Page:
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Tech PR Strategies – How Contributed Stories Help Reinforce Your Thought Leadership

One of the areas I try to focus on with technology clients is to work a company’s Chief Technical Officer to help set the tone and being a credible voice for the company’s thought leadership.


Take a clue from client, Dan Cornell, who is the primary author of the Denim Group’s blog, is active on Twitter and authors contributed articles such as this one in Securities Technology Monitor.

Here’s some helpful tips to follow:

1.  Realize your company’s CTO is busy, so start with some realistic goals for contributed stories.  Depending on your market space, aiming for two per year or once per quarter might be a great place to start. 

2.  Think about vertical market media and how your technology, platform, or service  helps solve problems or disrupt markets where you are impacting.

3.  Be helpful.  Be informative.  But don’t sell.  You’re being given a precious piece of real estate, on a publication’s site or in their physical publication.  Respect it as such, offering helpful, practical and actionable insights that demonstrate your expertise.

4.  Build extended content from your contributed article.  Have links to related work you have done.  If you are recommending an inventory of actionable items, develop a worksheet the reader can download and take action.

5.  Embed video.  You don’t need high end production values.  A Kodak Zi-8 is an ideal platform, and what I use on many of my own at my YouTube channel.  Your iPhone – or any current smartphone also produces great quality videos as well. 

6.  Don’t just publish.  Engage.  As your readers for feedback.  Post your article on your social profiles and make sure your sales and business development teams do likewise.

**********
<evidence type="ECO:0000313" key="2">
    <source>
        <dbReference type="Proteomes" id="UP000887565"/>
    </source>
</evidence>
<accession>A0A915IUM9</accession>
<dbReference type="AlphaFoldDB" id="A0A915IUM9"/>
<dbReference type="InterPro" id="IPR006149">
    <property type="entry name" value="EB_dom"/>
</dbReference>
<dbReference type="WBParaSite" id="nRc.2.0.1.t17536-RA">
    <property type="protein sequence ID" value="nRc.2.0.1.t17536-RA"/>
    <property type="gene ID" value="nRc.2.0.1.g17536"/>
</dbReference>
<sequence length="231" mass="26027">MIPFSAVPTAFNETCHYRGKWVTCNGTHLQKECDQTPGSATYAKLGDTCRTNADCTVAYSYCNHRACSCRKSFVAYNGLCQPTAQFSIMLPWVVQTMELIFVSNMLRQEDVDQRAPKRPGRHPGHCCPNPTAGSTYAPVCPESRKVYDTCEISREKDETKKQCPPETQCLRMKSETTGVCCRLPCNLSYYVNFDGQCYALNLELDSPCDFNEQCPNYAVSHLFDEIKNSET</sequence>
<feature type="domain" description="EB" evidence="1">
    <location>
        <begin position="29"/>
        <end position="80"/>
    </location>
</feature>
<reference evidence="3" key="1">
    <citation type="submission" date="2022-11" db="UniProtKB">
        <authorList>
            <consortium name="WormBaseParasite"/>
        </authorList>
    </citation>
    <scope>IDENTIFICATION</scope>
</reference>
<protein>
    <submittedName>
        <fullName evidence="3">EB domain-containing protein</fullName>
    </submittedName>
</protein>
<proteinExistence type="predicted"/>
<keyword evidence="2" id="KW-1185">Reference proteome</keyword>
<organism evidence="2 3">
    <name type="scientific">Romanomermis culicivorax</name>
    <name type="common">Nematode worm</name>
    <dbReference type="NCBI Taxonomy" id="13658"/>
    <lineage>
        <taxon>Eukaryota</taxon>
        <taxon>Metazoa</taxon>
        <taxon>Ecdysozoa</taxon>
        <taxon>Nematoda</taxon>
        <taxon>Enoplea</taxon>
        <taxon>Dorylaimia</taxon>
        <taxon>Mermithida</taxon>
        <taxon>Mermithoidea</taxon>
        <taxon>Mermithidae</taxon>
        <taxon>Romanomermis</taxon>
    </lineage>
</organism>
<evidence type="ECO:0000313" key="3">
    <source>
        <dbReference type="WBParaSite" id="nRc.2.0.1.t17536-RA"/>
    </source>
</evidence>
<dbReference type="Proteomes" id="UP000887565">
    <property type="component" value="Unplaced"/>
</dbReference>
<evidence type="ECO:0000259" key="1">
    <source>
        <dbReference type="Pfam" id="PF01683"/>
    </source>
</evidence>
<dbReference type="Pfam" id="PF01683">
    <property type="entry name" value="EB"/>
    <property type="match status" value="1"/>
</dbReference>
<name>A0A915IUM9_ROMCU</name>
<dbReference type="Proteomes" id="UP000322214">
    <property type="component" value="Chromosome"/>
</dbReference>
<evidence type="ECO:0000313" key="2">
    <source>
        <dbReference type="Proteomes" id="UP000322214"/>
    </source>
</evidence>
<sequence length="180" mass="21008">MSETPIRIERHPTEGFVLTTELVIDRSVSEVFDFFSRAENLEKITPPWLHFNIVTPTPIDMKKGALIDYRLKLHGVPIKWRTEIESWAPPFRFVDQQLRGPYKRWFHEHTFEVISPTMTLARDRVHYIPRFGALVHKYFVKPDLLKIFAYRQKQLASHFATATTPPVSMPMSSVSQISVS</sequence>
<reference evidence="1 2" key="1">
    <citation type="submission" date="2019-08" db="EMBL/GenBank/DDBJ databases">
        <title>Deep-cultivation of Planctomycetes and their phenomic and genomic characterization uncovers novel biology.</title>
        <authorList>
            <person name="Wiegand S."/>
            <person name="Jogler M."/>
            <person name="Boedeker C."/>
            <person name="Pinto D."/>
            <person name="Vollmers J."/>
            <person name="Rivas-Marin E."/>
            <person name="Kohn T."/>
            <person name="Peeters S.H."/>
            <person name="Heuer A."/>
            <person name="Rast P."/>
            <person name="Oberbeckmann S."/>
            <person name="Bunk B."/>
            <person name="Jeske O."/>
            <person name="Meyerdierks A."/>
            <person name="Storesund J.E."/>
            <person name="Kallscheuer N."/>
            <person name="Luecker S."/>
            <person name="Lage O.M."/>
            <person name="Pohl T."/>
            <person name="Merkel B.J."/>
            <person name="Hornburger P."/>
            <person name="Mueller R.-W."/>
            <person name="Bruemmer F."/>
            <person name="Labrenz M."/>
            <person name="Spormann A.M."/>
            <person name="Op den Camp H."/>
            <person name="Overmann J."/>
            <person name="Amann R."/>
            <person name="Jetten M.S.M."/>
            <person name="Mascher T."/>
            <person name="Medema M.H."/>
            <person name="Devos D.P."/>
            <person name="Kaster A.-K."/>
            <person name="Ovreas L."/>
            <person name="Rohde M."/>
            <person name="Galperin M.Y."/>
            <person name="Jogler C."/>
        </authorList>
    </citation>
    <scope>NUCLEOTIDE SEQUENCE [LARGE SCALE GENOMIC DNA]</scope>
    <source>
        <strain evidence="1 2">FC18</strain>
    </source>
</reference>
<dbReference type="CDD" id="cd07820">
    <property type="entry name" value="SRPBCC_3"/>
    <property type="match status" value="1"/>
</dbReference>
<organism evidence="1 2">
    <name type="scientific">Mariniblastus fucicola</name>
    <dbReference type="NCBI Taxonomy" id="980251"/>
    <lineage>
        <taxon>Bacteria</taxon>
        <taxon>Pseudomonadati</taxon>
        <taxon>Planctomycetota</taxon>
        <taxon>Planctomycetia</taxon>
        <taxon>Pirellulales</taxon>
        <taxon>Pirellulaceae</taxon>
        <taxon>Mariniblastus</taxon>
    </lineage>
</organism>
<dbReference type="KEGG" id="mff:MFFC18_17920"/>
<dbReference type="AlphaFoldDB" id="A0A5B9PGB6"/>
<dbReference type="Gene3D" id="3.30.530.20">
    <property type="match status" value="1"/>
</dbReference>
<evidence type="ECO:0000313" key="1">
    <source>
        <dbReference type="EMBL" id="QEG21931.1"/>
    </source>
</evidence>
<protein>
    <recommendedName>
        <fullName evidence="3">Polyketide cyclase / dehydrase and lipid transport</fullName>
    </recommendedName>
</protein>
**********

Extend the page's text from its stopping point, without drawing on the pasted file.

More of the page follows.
7.  When you are pitching your story idea, look into the publication’s editorial calendar, giving you a road map of what the publication is going to be covering in the year to come.

8.   Provide an abstract as a baseline for the contributed article.  Generally a paragraph or two will more than suffice – outlining what the author intends to write about, why it’s timely and relevant to the readership of the publication.

9.   Make it exclusive.  While implied, make sure the editor you are working with know that this is an original body of work and that it won’t appear verbatim in another publication.

10.  Buy article reprint rights.  Here’s an example from Ziff-Davis.  Even in this digital world, reprints make great sales tools for your business development team.  Make sure you also adhere to linking rights.  Your milage will vary from publisher to publisher to best to inquire before you start promoting your work.

Have you had success with contributed articles?  Chime in and share your story.

Photo shot with a wide angle lens somewhere in Iceland by Alan Weinkrantz – feel free to share with appropriate credits.

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